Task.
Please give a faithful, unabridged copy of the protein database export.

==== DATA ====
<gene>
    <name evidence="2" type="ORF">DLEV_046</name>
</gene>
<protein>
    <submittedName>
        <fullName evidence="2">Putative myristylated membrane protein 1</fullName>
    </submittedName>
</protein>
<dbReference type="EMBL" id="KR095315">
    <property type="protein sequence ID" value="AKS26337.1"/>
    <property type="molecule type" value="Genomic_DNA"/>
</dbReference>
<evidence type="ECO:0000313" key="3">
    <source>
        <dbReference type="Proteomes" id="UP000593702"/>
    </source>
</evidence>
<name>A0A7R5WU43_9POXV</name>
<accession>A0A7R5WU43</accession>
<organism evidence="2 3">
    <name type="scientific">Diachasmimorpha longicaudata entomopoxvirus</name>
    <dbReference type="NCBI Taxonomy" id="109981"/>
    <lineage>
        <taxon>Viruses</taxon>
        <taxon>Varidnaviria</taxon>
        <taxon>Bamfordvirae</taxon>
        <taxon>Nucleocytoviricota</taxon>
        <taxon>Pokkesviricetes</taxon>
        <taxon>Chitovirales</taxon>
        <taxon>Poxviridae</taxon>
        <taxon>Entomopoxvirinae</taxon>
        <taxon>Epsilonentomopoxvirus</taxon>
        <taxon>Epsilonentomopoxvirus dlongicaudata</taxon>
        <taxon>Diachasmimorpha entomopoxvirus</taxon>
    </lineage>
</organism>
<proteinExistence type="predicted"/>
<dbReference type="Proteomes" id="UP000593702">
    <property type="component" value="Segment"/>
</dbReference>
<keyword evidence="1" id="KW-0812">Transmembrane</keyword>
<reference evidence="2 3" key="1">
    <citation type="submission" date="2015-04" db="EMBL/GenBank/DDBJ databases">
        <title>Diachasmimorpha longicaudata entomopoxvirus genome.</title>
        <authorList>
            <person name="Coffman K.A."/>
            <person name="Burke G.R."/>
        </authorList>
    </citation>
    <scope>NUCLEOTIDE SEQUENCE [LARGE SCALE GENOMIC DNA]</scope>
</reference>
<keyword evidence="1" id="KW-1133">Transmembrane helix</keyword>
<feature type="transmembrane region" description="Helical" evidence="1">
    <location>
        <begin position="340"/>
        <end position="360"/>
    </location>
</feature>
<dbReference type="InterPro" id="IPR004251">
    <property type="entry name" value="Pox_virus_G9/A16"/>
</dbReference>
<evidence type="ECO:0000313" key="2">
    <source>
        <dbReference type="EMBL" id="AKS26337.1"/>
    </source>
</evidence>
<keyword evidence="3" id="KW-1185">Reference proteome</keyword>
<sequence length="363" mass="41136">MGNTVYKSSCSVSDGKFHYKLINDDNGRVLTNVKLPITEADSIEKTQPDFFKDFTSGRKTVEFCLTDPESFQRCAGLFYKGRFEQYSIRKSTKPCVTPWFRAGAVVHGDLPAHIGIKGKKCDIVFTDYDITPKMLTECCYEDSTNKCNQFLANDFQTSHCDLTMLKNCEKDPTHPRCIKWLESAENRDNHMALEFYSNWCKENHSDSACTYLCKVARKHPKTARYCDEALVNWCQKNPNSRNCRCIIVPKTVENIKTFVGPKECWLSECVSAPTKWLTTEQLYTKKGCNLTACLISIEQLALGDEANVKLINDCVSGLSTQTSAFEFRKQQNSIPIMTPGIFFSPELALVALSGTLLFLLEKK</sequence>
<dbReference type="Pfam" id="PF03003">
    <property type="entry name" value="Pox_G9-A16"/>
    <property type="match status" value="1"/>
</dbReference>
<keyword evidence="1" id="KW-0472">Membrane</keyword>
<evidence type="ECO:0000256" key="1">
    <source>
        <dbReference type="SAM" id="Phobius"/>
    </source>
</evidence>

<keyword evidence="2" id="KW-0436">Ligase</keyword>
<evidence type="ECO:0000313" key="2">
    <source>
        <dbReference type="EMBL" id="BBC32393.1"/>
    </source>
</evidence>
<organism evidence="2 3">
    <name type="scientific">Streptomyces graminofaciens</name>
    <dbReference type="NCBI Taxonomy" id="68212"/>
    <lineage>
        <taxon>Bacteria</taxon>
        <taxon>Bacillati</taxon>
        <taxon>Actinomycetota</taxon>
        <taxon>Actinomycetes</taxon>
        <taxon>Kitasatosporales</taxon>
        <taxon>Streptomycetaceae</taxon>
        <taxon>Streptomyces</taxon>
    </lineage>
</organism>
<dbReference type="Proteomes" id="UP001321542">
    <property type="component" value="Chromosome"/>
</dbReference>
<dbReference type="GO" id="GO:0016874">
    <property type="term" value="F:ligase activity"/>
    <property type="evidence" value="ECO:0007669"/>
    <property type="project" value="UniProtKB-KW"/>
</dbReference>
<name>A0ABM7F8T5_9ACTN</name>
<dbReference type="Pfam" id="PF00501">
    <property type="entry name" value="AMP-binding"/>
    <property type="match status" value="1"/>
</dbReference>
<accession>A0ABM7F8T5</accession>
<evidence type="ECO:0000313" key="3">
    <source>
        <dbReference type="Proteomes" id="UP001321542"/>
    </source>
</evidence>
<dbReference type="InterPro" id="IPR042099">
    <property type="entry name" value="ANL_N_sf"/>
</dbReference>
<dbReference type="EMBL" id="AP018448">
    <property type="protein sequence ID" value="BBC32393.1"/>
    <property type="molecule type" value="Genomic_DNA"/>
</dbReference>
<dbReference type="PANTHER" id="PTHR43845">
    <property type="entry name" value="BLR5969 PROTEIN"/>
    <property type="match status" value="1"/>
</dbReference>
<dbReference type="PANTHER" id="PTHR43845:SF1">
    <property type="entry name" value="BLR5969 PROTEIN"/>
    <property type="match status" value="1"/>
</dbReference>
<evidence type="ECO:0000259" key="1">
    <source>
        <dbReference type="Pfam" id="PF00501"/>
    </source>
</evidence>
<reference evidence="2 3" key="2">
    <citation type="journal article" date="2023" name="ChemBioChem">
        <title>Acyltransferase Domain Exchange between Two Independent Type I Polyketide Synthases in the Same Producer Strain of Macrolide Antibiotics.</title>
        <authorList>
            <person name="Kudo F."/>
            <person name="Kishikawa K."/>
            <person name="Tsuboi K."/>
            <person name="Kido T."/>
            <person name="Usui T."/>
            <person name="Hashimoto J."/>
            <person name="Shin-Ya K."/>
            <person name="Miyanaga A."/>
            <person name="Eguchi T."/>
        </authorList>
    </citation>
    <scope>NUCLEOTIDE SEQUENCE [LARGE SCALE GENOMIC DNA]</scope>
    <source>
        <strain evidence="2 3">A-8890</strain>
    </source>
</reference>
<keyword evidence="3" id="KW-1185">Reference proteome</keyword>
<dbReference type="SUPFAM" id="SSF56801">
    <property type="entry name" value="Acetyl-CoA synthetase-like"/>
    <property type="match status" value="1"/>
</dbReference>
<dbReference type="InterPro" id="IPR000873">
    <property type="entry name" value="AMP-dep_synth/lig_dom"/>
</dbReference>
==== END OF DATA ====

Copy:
<gene>
    <name evidence="2" type="ORF">DLEV_046</name>
</gene>
<protein>
    <submittedName>
        <fullName evidence="2">Putative myristylated membrane protein 1</fullName>
    </submittedName>
</protein>
<dbReference type="EMBL" id="KR095315">
    <property type="protein sequence ID" value="AKS26337.1"/>
    <property type="molecule type" value="Genomic_DNA"/>
</dbReference>
<evidence type="ECO:0000313" key="3">
    <source>
        <dbReference type="Proteomes" id="UP000593702"/>
    </source>
</evidence>
<name>A0A7R5WU43_9POXV</name>
<accession>A0A7R5WU43</accession>
<organism evidence="2 3">
    <name type="scientific">Diachasmimorpha longicaudata entomopoxvirus</name>
    <dbReference type="NCBI Taxonomy" id="109981"/>
    <lineage>
        <taxon>Viruses</taxon>
        <taxon>Varidnaviria</taxon>
        <taxon>Bamfordvirae</taxon>
        <taxon>Nucleocytoviricota</taxon>
        <taxon>Pokkesviricetes</taxon>
        <taxon>Chitovirales</taxon>
        <taxon>Poxviridae</taxon>
        <taxon>Entomopoxvirinae</taxon>
        <taxon>Epsilonentomopoxvirus</taxon>
        <taxon>Epsilonentomopoxvirus dlongicaudata</taxon>
        <taxon>Diachasmimorpha entomopoxvirus</taxon>
    </lineage>
</organism>
<proteinExistence type="predicted"/>
<dbReference type="Proteomes" id="UP000593702">
    <property type="component" value="Segment"/>
</dbReference>
<keyword evidence="1" id="KW-0812">Transmembrane</keyword>
<reference evidence="2 3" key="1">
    <citation type="submission" date="2015-04" db="EMBL/GenBank/DDBJ databases">
        <title>Diachasmimorpha longicaudata entomopoxvirus genome.</title>
        <authorList>
            <person name="Coffman K.A."/>
            <person name="Burke G.R."/>
        </authorList>
    </citation>
    <scope>NUCLEOTIDE SEQUENCE [LARGE SCALE GENOMIC DNA]</scope>
</reference>
<keyword evidence="1" id="KW-1133">Transmembrane helix</keyword>
<feature type="transmembrane region" description="Helical" evidence="1">
    <location>
        <begin position="340"/>
        <end position="360"/>
    </location>
</feature>
<dbReference type="InterPro" id="IPR004251">
    <property type="entry name" value="Pox_virus_G9/A16"/>
</dbReference>
<evidence type="ECO:0000313" key="2">
    <source>
        <dbReference type="EMBL" id="AKS26337.1"/>
    </source>
</evidence>
<keyword evidence="3" id="KW-1185">Reference proteome</keyword>
<sequence length="363" mass="41136">MGNTVYKSSCSVSDGKFHYKLINDDNGRVLTNVKLPITEADSIEKTQPDFFKDFTSGRKTVEFCLTDPESFQRCAGLFYKGRFEQYSIRKSTKPCVTPWFRAGAVVHGDLPAHIGIKGKKCDIVFTDYDITPKMLTECCYEDSTNKCNQFLANDFQTSHCDLTMLKNCEKDPTHPRCIKWLESAENRDNHMALEFYSNWCKENHSDSACTYLCKVARKHPKTARYCDEALVNWCQKNPNSRNCRCIIVPKTVENIKTFVGPKECWLSECVSAPTKWLTTEQLYTKKGCNLTACLISIEQLALGDEANVKLINDCVSGLSTQTSAFEFRKQQNSIPIMTPGIFFSPELALVALSGTLLFLLEKK</sequence>
<dbReference type="Pfam" id="PF03003">
    <property type="entry name" value="Pox_G9-A16"/>
    <property type="match status" value="1"/>
</dbReference>
<keyword evidence="1" id="KW-0472">Membrane</keyword>
<evidence type="ECO:0000256" key="1">
    <source>
        <dbReference type="SAM" id="Phobius"/>
    </source>
</evidence>

<keyword evidence="2" id="KW-0436">Ligase</keyword>
<evidence type="ECO:0000313" key="2">
    <source>
        <dbReference type="EMBL" id="BBC32393.1"/>
    </source>
</evidence>
<organism evidence="2 3">
    <name type="scientific">Streptomyces graminofaciens</name>
    <dbReference type="NCBI Taxonomy" id="68212"/>
    <lineage>
        <taxon>Bacteria</taxon>
        <taxon>Bacillati</taxon>
        <taxon>Actinomycetota</taxon>
        <taxon>Actinomycetes</taxon>
        <taxon>Kitasatosporales</taxon>
        <taxon>Streptomycetaceae</taxon>
        <taxon>Streptomyces</taxon>
    </lineage>
</organism>
<dbReference type="Proteomes" id="UP001321542">
    <property type="component" value="Chromosome"/>
</dbReference>
<dbReference type="GO" id="GO:0016874">
    <property type="term" value="F:ligase activity"/>
    <property type="evidence" value="ECO:0007669"/>
    <property type="project" value="UniProtKB-KW"/>
</dbReference>
<name>A0ABM7F8T5_9ACTN</name>
<dbReference type="Pfam" id="PF00501">
    <property type="entry name" value="AMP-binding"/>
    <property type="match status" value="1"/>
</dbReference>
<accession>A0ABM7F8T5</accession>
<evidence type="ECO:0000313" key="3">
    <source>
        <dbReference type="Proteomes" id="UP001321542"/>
    </source>
</evidence>
<dbReference type="InterPro" id="IPR042099">
    <property type="entry name" value="ANL_N_sf"/>
</dbReference>
<dbReference type="EMBL" id="AP018448">
    <property type="protein sequence ID" value="BBC32393.1"/>
    <property type="molecule type" value="Genomic_DNA"/>
</dbReference>
<dbReference type="PANTHER" id="PTHR43845">
    <property type="entry name" value="BLR5969 PROTEIN"/>
    <property type="match status" value="1"/>
</dbReference>
<dbReference type="PANTHER" id="PTHR43845:SF1">
    <property type="entry name" value="BLR5969 PROTEIN"/>
    <property type="match status" value="1"/>
</dbReference>
<evidence type="ECO:0000259" key="1">
    <source>
        <dbReference type="Pfam" id="PF00501"/>
    </source>
</evidence>
<reference evidence="2 3" key="2">
    <citation type="journal article" date="2023" name="ChemBioChem">
        <title>Acyltransferase Domain Exchange between Two Independent Type I Polyketide Synthases in the Same Producer Strain of Macrolide Antibiotics.</title>
        <authorList>
            <person name="Kudo F."/>
            <person name="Kishikawa K."/>
            <person name="Tsuboi K."/>
            <person name="Kido T."/>
            <person name="Usui T."/>
            <person name="Hashimoto J."/>
            <person name="Shin-Ya K."/>
            <person name="Miyanaga A."/>
            <person name="Eguchi T."/>
        </authorList>
    </citation>
    <scope>NUCLEOTIDE SEQUENCE [LARGE SCALE GENOMIC DNA]</scope>
    <source>
        <strain evidence="2 3">A-8890</strain>
    </source>
</reference>
<keyword evidence="3" id="KW-1185">Reference proteome</keyword>
<dbReference type="SUPFAM" id="SSF56801">
    <property type="entry name" value="Acetyl-CoA synthetase-like"/>
    <property type="match status" value="1"/>
</dbReference>
<dbReference type="InterPro" id="IPR000873">
    <property type="entry name" value="AMP-dep_synth/lig_dom"/>
</dbReference>